Air Academy FCU's Secret to Successful Mortgage Strategy: Commitment and Perseverance
COLORADO SPRINGS, Colo. - Glenn Strebe has watched this city in central Colorado ride out the ups and downs of the mortgage market and the local economy. The president/CEO of Air Academy FCU chalks it all up to what he says is key to a successful mortgage program: you have...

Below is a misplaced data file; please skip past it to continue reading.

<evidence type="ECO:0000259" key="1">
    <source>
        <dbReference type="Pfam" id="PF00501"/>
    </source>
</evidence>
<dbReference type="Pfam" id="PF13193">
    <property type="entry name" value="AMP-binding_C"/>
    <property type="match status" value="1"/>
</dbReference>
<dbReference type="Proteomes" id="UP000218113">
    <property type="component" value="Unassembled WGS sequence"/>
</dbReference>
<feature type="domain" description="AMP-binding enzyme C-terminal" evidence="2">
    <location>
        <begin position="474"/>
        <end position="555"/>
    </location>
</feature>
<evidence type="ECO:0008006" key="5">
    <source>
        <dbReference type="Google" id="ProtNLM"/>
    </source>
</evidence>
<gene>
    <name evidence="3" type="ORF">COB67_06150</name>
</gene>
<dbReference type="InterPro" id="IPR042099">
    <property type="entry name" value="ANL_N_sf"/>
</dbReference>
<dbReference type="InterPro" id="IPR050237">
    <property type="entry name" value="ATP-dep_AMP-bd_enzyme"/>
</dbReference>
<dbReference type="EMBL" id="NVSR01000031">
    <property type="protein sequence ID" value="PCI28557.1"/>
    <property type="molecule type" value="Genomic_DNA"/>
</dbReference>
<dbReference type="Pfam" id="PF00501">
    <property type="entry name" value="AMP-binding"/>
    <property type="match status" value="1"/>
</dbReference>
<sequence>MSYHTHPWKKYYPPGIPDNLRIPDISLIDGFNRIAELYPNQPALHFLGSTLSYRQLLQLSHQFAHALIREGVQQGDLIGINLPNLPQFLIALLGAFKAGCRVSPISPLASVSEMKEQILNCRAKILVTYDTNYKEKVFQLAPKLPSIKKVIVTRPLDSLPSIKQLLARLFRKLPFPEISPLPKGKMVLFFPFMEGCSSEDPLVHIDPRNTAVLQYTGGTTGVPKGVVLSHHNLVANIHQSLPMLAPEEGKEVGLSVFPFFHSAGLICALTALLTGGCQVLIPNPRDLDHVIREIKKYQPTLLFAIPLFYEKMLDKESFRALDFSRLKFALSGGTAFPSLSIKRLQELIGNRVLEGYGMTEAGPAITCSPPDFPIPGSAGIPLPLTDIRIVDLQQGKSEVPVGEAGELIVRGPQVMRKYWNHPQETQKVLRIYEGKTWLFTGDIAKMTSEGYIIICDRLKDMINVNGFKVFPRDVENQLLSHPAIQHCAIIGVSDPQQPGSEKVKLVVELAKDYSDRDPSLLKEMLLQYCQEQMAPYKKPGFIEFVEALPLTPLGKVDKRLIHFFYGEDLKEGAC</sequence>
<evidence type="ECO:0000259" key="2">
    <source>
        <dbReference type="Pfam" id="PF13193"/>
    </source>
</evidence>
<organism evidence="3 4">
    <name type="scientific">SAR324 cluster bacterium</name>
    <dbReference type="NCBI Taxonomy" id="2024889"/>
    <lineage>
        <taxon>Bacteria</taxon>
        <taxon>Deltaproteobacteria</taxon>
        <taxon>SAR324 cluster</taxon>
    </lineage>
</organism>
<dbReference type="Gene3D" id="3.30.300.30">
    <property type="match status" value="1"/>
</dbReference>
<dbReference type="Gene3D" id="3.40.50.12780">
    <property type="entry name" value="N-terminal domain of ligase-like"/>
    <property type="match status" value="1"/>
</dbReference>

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COLORADO SPRINGS, Colo. – Glenn Strebe has watched this city in central Colorado ride out the ups and downs of the mortgage market and the local economy. The president/CEO of Air Academy FCU chalks it all up to what he says is key to a successful mortgage program: you have to know your market. During the late 1980′s, Colorado Springs had the dubious distinction of being known as the foreclosure capital of the U.S. The mortgage market picked up again in the early and mid-1990s when several high tech companies such as MCI and a large, religion-based organization called “Focus on the Family” opened offices in the city and brought with them employees who needed homes. Over the past couple of years, Colorado Springs has enjoyed the same up tick in mortgage activity enjoyed throughout the U.S. because of record-low mortgage rates. Now though with the city facing an unemployment rate of 6.0%, the mortgage market again is cooling down. But if it’s true that timing is everything, as the saying goes, then Air Academy got into mortgage lending at the right time. The $239-million credit union began offering mortgages in late 1997 when the market was good. Unfortunately the CU’s program got off to a rocky start, and it suffered about $600,000 in losses. Strebe attributed the “false start” to a wrong focus of the program that emphasized “100% external relationships with non-members.” When Strebe became president in 1998 – he was previously the CU’s COO and prior to that its COO – he completely restructured the mortgage program. “I told the staff if we wanted to offer mortgage lending, then we needed to do it the right way,” he says. The first thing Strebe did was hire people who had strong mortgage backgrounds and “could run the program like a mortgage company, not just a department.” That means, says Strebe, “being able to lay off people in downturns and enticing them with bonuses and perks when times are good.” Air Academy’s mortgage “department” is currently staffed by 28 people, but at times it’s only had 15 people working there. Regardless of how large the staff of the mortgage department is, Strebe requires them to have worked in the mortgage industry or with local or nationwide mortgage companies. He describes them as being “career mortgage people.” To further shore up Air Academy’s mortgage lending services, the credit union has focused on building relations with local realtors and gaining their confidence to be able to deliver them referrals both from members and non-members. Strebe says it’s crucial to be able to deliver both to realtors. Air Academy’s wholly-owned CUSO, Air Academy Service Corp., handles non-member mortgages. The funding of non-members’ mortgages is done in the subsidiary’s name. Technology plays a big part in Air Academy’s mortgage services. Strebe says the credit union tries to automate as much of the mortgage process as possible. Members can apply for loans online and get their loan decision back “almost instantaneously,” said Strebe. Appraisals can also be submitted electronically. With a quarter of its membership living outside the state of Colorado and a third of the CU’s members in the Air Force – AAFCU’s FOM also includes 105 select employee groups and nine school districts – members’ ability to apply for mortgages online through the CU’s Web site that links to its origination software, Calyx Point, is crucial, says Strebe. Educating members and non-members about the home buying process is also important to Air Academy. The credit union regularly holds home buyers seminars, and the mortgage lending staff typically take applicants through a gamut of questions that help the staffer guide the applicant to the most appropriate loan and assists them with structuring their mortgage. “We’ll always take an education approach to our members to help them through the home buying process,” says Strebe. “We consider it value added.” Air Academy’s strategy has paid off. Last year, the credit union originated 1,200 loans worth $187.7 million, and during the past two years, it processed a 32.8% increase in mortgage loans. In the first quarter 2003 it originated $60 million in mortgage loans. In 2001 and 2002, Air Academy was ranked number one by Callahan & Associates for credit unions in the $100-$250 million asset category in first mortgage originations “Buying a home is the biggest investment most members are ever going to make, so it has a high impact on their lives. Mortgage lending is a great way to shore up relationships with members and potential members,” he says. His response to those credit unions who have shied away from offering the product because of its perceived difficulty? “Mortgage lending is only as difficult as you make it. There are plenty of mortgage models out there and resources to use and draw from,” Strebe says. In addition to mortgage loans, Air Academy also provides lot and construction loans. “It’s a long term relationship,” he says. Strebe admits that sometimes the credit union has had to let certain loans go “because people try to chisel us out of money,” he says. “We’ll skinny down where and when it’s appropriate, but we’re not going to give the world away,” he said. The credit union is currently offering 10-year mortgages at a 4.25-4.125% with a $99 closing fee, and a 15-year loan at 4.50% with a $499 closing fee. It sells most of its long term loans on the secondary market but retains 10-15 year mortgages in its portfolio. With the mortgage market in Colorado softening, Strebe is readying to face a softer market than he’s dealt with in awhile. But he takes it all in stride. “Every market is unique. It has its ebbs and flows. You just have to know how to deal with it,” he says. -